How One City May Punish Banks for Foreclosures

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Joe Raedle / Getty

A house for sale in Miami

It's hard to drive down a residential street in Miami Gardens, Fla., and not see two, three, four houses in foreclosure. Some have been on the auction block since last year; they are once handsome, pastel-colored ranch houses that are now surrounded by waist-high weeds or boarded-up windows. "The tarp on that busted roof is about to disintegrate, it's been there so long," says Andre Williams, a Harvard-educated real estate attorney and Miami Gardens city councilman, pointing at one of the houses and shaking his head at the state of the solid middle-class, African-American community he grew up in. "We had a 70% homeownership rate in this city. We took a lot of pride in that."

But the city of 110,000 people just north of Miami is staring at another figure today: a 13% home-foreclosure rate. That's the second highest in Florida, a state that now has the nation's highest rate of homes — 23% — either in foreclosure or delinquent on mortgage payments. Many of the mortgages that have collapsed in Miami Gardens were subprime; city leaders like Williams say they were ethically questionable deals pushed by banks that too often knew their clients were in over their heads.

For that reason, Williams believes those lenders need to step up and do more to help struggling local homeowners revise their loans and hang on to their houses — and he wants to give his frustrations some legal teeth. Williams has proposed a city ordinance that could penalize banks that fail to offer modifications before starting foreclosure proceedings. Local governments have no formal legal oversight over banks, but under Williams' ordinance, if a lender's number of foreclosure actions in Miami Gardens over a designated period exceeds the number of loan modifications it offers to financially burdened or delinquent homeowners, the city would pull its accounts or other business from that bank. "The taxpayers put these banks back on solid ground with the bailouts," says Williams, "and now it's time the banks did the right thing themselves."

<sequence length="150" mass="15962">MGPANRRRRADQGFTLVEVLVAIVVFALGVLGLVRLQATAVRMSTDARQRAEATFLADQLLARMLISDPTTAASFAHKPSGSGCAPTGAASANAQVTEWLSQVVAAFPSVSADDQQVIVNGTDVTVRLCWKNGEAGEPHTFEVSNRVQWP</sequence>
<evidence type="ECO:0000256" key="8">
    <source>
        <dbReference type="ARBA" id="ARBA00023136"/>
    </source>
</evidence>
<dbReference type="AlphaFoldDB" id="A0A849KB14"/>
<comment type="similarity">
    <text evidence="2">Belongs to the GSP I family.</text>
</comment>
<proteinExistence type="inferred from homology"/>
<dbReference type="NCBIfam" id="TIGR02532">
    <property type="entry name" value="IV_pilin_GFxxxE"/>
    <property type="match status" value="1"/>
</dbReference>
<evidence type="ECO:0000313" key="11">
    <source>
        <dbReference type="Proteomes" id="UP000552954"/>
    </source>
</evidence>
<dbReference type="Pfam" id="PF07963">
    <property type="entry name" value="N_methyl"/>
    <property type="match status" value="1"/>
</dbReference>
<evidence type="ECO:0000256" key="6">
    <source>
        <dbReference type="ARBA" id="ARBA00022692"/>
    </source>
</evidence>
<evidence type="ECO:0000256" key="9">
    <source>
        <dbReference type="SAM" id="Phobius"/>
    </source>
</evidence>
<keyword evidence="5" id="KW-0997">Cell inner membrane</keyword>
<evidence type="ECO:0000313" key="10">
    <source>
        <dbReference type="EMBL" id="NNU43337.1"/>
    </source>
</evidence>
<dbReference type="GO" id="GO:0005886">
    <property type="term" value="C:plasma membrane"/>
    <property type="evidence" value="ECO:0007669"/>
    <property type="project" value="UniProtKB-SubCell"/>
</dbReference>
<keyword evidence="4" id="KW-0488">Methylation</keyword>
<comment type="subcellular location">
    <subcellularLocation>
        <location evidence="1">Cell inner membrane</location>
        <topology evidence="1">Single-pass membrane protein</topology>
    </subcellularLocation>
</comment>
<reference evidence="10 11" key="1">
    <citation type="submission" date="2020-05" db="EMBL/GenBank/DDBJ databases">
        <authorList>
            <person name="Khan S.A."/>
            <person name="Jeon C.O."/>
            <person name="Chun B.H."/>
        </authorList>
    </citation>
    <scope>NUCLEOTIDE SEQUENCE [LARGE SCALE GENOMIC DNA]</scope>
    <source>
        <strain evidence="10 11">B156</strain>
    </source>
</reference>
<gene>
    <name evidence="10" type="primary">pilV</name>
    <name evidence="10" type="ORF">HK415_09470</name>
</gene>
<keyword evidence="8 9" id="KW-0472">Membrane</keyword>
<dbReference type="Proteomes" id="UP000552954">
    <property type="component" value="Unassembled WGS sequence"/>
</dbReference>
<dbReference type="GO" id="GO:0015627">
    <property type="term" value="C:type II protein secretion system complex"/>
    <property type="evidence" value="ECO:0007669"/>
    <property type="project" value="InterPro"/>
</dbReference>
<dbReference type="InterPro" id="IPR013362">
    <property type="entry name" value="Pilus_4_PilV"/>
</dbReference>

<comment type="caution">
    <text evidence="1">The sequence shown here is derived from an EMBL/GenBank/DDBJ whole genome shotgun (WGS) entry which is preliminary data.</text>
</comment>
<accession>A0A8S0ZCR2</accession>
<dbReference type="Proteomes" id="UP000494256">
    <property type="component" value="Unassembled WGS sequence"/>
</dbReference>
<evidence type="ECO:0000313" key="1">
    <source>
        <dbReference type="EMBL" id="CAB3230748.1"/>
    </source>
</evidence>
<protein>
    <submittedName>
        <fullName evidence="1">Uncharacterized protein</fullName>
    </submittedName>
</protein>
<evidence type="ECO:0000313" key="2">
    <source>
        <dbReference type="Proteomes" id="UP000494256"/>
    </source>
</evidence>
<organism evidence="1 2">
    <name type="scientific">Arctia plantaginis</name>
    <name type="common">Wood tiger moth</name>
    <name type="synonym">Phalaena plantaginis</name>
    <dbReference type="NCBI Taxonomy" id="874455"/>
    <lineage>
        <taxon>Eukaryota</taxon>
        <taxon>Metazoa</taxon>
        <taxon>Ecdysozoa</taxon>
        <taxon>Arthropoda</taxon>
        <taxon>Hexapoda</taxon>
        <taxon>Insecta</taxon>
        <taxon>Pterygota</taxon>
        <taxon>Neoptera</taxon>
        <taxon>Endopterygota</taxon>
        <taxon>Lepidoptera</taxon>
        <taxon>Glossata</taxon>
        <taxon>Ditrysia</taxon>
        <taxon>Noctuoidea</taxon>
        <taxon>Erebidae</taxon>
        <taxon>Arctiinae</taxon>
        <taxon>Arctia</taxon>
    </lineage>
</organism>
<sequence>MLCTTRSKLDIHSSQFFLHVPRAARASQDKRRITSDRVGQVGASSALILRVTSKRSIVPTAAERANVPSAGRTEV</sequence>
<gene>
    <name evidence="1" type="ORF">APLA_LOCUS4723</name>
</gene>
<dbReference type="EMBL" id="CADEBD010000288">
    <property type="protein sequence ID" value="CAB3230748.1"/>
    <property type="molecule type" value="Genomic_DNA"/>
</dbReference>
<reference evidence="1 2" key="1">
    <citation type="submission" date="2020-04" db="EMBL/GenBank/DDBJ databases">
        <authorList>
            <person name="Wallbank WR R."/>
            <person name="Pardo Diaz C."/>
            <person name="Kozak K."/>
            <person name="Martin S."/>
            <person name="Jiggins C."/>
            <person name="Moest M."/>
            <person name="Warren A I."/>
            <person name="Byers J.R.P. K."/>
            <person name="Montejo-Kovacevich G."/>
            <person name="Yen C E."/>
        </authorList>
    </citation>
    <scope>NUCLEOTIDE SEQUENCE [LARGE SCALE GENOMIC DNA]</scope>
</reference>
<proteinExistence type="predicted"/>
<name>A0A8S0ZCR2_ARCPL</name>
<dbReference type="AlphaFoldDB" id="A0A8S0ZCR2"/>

Despite his grass-roots support, it's uncertain if Williams can muster a council majority next month to pass the ordinance, which would likely be the first such law to emerge amid the Great Recession. (A Pennsylvania judge last year mandated a program in Philadelphia that requires lenders there to at least participate in a modification-mediation process before resorting to foreclosure.) John Mechem, spokesman for the Mortgage Bankers Association in Washington, D.C., argues the ordinance is "ill-conceived" because it would "encourage banks not to do business [in] the city, which would limit competition." But even if it doesn't pass, the effort reflects the impatience many communities have with the banks they believe helped lure them into the housing horror. And it echoes the Obama Administration's exasperation. Treasury Secretary Timothy Geithner recently chided banks for their poor loan-modification performance: so far only 9% of the 3 million–plus at-risk mortgagees have received relief, like rate or principal reductions to reduce monthly payments, despite the federal Making Home Affordable Program. This year MHA made $75 billion available to the nation's 38 major home lenders for that express purpose.

Miami Gardens officials acknowledge that they don't know what percentage of their at-risk homeowners have gotten loan modifications. (Williams' ordinance would also require the banks to provide that data.) But the spike in foreclosure signs tells them it's too few. And given the city's grinding 15% unemployment rate, many believe they have no choice but to try to leverage banks into taking MHA more seriously.

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